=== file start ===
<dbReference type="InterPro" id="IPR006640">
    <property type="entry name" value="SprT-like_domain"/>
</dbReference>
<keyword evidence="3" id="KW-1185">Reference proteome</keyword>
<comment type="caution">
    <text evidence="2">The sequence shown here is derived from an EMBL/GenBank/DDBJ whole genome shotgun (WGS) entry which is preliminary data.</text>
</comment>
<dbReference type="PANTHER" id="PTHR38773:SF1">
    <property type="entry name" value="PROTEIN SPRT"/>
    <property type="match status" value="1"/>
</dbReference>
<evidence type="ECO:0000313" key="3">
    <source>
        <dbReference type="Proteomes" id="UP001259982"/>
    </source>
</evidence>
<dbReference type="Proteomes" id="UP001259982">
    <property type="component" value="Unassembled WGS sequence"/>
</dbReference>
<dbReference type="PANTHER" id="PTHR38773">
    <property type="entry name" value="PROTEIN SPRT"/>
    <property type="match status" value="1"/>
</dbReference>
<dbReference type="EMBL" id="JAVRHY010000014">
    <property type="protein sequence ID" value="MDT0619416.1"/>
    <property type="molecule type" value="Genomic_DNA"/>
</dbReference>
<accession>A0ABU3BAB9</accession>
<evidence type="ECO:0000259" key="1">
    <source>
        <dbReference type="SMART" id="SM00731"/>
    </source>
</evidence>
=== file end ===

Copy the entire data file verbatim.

<dbReference type="InterPro" id="IPR006640">
    <property type="entry name" value="SprT-like_domain"/>
</dbReference>
<keyword evidence="3" id="KW-1185">Reference proteome</keyword>
<comment type="caution">
    <text evidence="2">The sequence shown here is derived from an EMBL/GenBank/DDBJ whole genome shotgun (WGS) entry which is preliminary data.</text>
</comment>
<dbReference type="PANTHER" id="PTHR38773:SF1">
    <property type="entry name" value="PROTEIN SPRT"/>
    <property type="match status" value="1"/>
</dbReference>
<evidence type="ECO:0000313" key="3">
    <source>
        <dbReference type="Proteomes" id="UP001259982"/>
    </source>
</evidence>
<dbReference type="Proteomes" id="UP001259982">
    <property type="component" value="Unassembled WGS sequence"/>
</dbReference>
<dbReference type="PANTHER" id="PTHR38773">
    <property type="entry name" value="PROTEIN SPRT"/>
    <property type="match status" value="1"/>
</dbReference>
<dbReference type="EMBL" id="JAVRHY010000014">
    <property type="protein sequence ID" value="MDT0619416.1"/>
    <property type="molecule type" value="Genomic_DNA"/>
</dbReference>
<accession>A0ABU3BAB9</accession>
<evidence type="ECO:0000259" key="1">
    <source>
        <dbReference type="SMART" id="SM00731"/>
    </source>
</evidence>